More than just a game
Rugby has played a significant role in my life and since I arranged my first ever game in primary school at the age of 6 (well, my mum helped a bit!) it was clear that this game would have me hooked for life. We moved to Jedburgh when I was 7 and from here I would thrive in the rugby world, playing through the ranks of minis to the senior teams surrounded by brilliant people who I would play with and be coached and encouraged by; it really was just what I needed and I am forever thankful for the structure and purpose it provided at a formative time of my life.
I recall trips to see Scotland play in Edinburgh with the club and having a great time at the matches followed by the bus trip home and a stop at Pathead for a chippy! I still remember on one such occasion not quite having enough money for a packet of fruit pastels but because I was from Jed, and Gary Armstrong was also from Jed and had played a great game that day, the chip shop owner gave me the sweets for free!
I'm not sure why this sticks in my memory so clearly but I'm sure it's to do with the act of kindness shown to me and the benefit of a positive association I had with a great role model.
Jed-Forest and Scotland Scrum Half Gary Armstrong and a packet of fruit pastels
Kindness is something I value highly and therefore is one of the three core values at my company, Oak & Black. The impact that that small gesture had on a 9-year-old version of me still ripples to this day, and helping others is something I always encourage in others and aim to role model.
I began my coaching career at the age of 16 and enjoyed an amazing teaching career spanning two decades alongside my playing career. To teach and to coach is a privilege and something I have always taken incredibly seriously. I am passionate about helping to develop people and encouraging them to see beyond their potential.
Coaching is an ideal vehicle to do this. Coach the person and the player will take care of themself.
We all love to win and winning is an amazing feeling but Growth is waaaay more important and we need to constantly and consistently take the lessons rugby and life throw at us so that we can become who we are meant to be. This takes analytical skills which teachers, coaches, parents and teammates can teach us, and more importantly it takes honesty: Honesty with our coaches, teammates and most importantly, honesty with ourselves.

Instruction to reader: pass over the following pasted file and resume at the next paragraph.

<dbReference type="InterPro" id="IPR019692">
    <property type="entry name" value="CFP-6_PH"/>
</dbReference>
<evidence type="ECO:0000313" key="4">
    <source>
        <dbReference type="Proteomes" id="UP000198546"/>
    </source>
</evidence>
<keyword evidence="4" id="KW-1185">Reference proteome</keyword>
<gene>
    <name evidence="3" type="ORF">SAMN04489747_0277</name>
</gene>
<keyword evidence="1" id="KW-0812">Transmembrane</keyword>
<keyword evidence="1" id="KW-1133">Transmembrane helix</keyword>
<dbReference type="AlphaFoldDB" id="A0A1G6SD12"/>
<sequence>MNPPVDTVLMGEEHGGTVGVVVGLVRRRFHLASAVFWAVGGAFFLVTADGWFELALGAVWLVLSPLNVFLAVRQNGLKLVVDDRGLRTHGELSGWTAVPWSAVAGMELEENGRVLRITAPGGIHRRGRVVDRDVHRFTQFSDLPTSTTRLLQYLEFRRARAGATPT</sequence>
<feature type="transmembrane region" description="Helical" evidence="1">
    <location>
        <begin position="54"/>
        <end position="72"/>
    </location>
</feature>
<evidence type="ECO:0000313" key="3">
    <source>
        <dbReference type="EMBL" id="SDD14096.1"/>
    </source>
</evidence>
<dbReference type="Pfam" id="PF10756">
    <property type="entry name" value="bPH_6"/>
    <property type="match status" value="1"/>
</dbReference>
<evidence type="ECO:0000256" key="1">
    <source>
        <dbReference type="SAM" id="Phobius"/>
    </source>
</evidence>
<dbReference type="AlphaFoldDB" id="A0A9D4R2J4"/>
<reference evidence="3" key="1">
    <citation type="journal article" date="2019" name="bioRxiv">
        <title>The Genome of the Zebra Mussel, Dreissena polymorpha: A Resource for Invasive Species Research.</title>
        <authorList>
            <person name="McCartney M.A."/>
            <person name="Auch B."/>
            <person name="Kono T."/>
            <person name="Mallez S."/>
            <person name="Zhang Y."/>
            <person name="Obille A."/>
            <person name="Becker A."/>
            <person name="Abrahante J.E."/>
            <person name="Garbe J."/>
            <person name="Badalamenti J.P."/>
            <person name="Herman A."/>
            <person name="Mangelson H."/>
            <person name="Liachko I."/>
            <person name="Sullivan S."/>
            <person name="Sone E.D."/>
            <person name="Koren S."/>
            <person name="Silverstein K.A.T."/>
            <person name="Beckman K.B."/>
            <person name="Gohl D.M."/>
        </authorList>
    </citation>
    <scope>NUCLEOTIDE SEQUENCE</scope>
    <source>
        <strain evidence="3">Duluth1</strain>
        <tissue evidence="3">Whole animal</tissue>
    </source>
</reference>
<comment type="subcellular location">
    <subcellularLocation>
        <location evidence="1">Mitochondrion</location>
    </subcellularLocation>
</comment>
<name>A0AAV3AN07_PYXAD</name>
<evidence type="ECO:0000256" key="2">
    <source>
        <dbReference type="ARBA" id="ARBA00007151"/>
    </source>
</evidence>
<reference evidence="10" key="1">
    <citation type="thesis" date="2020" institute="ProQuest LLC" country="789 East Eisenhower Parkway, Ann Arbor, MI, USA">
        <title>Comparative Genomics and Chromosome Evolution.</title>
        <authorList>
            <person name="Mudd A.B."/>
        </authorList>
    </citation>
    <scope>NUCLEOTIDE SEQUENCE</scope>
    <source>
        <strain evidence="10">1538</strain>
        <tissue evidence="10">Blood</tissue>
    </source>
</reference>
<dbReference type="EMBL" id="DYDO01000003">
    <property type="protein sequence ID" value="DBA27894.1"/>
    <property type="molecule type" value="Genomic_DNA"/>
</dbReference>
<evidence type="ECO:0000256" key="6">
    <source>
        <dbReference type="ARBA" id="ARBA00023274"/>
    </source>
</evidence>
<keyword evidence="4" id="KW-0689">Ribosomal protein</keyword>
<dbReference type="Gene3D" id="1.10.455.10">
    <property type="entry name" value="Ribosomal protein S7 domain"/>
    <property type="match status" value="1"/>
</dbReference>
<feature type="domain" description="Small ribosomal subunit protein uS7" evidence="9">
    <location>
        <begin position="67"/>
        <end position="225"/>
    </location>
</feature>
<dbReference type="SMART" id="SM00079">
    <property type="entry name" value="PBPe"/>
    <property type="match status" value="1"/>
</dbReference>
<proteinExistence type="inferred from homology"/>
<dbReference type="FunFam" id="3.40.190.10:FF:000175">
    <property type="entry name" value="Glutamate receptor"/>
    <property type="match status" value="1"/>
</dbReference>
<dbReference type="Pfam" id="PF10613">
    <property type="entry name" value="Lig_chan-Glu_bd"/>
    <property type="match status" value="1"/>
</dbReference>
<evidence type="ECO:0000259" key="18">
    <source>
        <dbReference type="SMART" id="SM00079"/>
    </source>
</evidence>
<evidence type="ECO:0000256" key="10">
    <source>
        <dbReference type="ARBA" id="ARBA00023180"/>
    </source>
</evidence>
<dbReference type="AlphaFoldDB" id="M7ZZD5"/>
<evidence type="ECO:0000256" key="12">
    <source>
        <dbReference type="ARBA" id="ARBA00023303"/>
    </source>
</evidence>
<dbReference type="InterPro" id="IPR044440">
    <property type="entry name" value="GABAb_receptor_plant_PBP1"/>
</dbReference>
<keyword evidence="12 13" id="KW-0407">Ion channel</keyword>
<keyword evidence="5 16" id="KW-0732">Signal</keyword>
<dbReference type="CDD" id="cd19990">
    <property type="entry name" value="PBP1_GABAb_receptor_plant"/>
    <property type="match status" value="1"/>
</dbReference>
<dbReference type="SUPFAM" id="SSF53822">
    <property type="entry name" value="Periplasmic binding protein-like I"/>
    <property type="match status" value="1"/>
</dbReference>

Our sport brings people together and gives us a commonality that means no matter where in the world you may be, you can always find your people who share the same values of sportsmanship, respect, resilience, discipline, teamwork and fun.
A few of many Rugby friendships (L-R, Bruce Aitchison, Paul Kilgannon, Joe Reynolds & Andy Ker)
I always advise anyone who is moving to a new town, city or country to turn up at the local rugby club where they'll always find good people who will make it easy for them to connect and feel part of the community. It's like going to the store and buying a box of friends! You'll find people from all walks of life with different upbringings, careers, interests etc and you'll teach each other what it is to be human, to understand each other and to grow, all because you have a common positive focus with established values that are realised on and off the field.
Feeling a sense of togetherness is magical
If you ever played the game you'll be painfully aware that you will be knocked down a lot. What's the good in this though? Well, we learn to get up, we learn to help others get up, and we learn to let others help us get up. We instil resilience into our bodies by playing and we instil it into our hearts by supporting - it won't always go our way but that will never change us from being good humans who encourage and support.
We are a huge tribe without being so tribal that we compete with other fans off the pitch; we give our all on the field of play and then leave it there whether we win, lose or draw. There’s an honesty to this. We are people first and then rugby players, coaches and supporters second, and we aim never to lose sight of this.
Edinburgh Rugby and Glasgow Warriors Barrel Bars - huge rivalries, huge respect
Rugby really has always been more than just a game to me. It gave me structure and opportunity to channel my frustration and aggression as a little boy, it has helped me feel pride, it has always helped me feel part of something bigger than myself, it has brought me friendships and it has helped me to grow as a person in so many ways.
What is it to you?
| Freddie Main